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At the Full and Change of the Moon

by Dionne Brand

Two powerfully realized spaces emerged in Dionne Brand’s extraordinary first novel, In Another Place, Not Here: the immigrant world at Toronto’s rough edges and the hardscrabble villages of the Caribbean. In At the Full and Change of the Moon, the Toronto novelist and poet expands her range to span centuries and continents, linked by one woman’s descendants.

The woman is Marie Ursule, a slave on a Trinidad estate who in the early 19th century leads an impassioned “Act of Insubordination” – a mass suicide. Her little daughter Bola is smuggled away, surviving to conceive a brood who drift far from their beginnings. But if we expect a race of heroes to rise, vindicating Marie Ursule’s act of ultimate defiance, we will be disappointed and unsettled. In their blood her descendants carry slavery’s complex legacy of pain, shame, and hunger. “I would like a line I could trace,” a great-granddaughter writes to her dead mother. “I would like one line full of people who have no reason to forget anything.”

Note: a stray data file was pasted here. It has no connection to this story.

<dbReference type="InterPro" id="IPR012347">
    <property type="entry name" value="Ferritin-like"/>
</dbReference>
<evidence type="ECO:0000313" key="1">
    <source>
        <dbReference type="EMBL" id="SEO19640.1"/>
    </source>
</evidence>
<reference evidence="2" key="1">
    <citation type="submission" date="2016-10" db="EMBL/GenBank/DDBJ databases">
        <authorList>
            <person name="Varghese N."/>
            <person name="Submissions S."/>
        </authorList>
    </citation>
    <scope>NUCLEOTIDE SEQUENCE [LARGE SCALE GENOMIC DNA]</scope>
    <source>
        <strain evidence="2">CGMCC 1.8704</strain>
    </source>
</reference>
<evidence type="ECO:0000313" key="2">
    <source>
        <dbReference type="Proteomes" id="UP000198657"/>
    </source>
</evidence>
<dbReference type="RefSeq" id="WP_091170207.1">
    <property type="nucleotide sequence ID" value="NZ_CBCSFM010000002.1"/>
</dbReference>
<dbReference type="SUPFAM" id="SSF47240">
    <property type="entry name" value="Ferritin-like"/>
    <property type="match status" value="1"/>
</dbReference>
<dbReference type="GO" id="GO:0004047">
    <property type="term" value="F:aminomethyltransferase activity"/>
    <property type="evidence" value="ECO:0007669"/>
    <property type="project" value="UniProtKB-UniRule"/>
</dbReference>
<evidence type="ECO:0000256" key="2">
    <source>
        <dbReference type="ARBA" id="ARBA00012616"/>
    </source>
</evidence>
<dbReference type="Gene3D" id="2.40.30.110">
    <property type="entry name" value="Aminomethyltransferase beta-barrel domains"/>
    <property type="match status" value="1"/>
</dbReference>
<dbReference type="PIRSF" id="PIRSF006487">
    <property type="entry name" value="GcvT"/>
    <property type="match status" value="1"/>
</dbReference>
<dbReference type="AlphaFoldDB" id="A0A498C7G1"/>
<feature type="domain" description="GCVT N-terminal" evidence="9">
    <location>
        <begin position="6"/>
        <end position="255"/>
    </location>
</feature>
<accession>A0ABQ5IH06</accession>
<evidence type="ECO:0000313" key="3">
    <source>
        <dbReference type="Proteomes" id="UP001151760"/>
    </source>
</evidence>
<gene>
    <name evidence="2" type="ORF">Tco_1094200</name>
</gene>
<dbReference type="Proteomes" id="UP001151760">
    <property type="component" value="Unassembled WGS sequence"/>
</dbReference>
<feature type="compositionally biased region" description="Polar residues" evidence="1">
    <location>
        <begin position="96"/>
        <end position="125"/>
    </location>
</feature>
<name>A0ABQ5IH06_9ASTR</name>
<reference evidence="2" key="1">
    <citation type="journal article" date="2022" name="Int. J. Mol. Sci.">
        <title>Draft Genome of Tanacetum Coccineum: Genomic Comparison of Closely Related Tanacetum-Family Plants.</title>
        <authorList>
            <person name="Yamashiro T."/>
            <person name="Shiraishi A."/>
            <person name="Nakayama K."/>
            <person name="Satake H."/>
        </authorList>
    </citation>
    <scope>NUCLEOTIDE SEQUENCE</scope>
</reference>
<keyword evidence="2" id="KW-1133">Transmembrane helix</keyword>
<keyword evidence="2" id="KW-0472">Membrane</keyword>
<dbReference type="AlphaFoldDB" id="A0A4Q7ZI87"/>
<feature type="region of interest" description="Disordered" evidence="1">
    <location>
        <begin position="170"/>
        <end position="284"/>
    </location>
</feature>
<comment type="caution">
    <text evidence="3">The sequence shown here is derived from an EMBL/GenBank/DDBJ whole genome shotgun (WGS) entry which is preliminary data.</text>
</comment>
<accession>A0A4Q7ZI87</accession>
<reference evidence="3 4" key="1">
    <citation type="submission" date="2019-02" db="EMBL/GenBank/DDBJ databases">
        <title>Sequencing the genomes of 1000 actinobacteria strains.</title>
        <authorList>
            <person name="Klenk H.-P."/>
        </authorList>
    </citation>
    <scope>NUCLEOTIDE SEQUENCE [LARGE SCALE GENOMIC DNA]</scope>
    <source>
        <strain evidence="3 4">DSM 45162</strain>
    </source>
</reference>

Bola’s progeny fan across the Caribbean, to America and Europe. One goes to war for king and country, returning a furious ghost. God and the devil move in to take joint custody of a boy named Carlysle. His cousin succumbs to a deadly spiral of drugs and grief while his sister finds respite selling sex in a shopfront in Amsterdam’s famous red-light district. Sex here is abstract, having little to do with pleasure or love, essential only to perpetuate life.

Brand’s acclaimed first novel – nominated for the 1996 Chapters/Books in Canada first novel award, shortlisted for the Trillium – was called a “poet’s novel.” Her second novel is equally rich and lyrical – so much so that early on we may grow restive. The opening pages circle back, building truth out of history and imagination, layering images of passion and death, transmuting Marie Ursule’s bent back into spouting whales and gibbous moons. The narrative gains momentum as Brand moves to the present-day lives of Bola’s grandchildren. The images grow sharper, textured with vivid interior reportage. The characters become solid and take up residence in us. Brand’s many fans will embrace this book; new readers will be won over by its sensuous magic and bitter wisdom.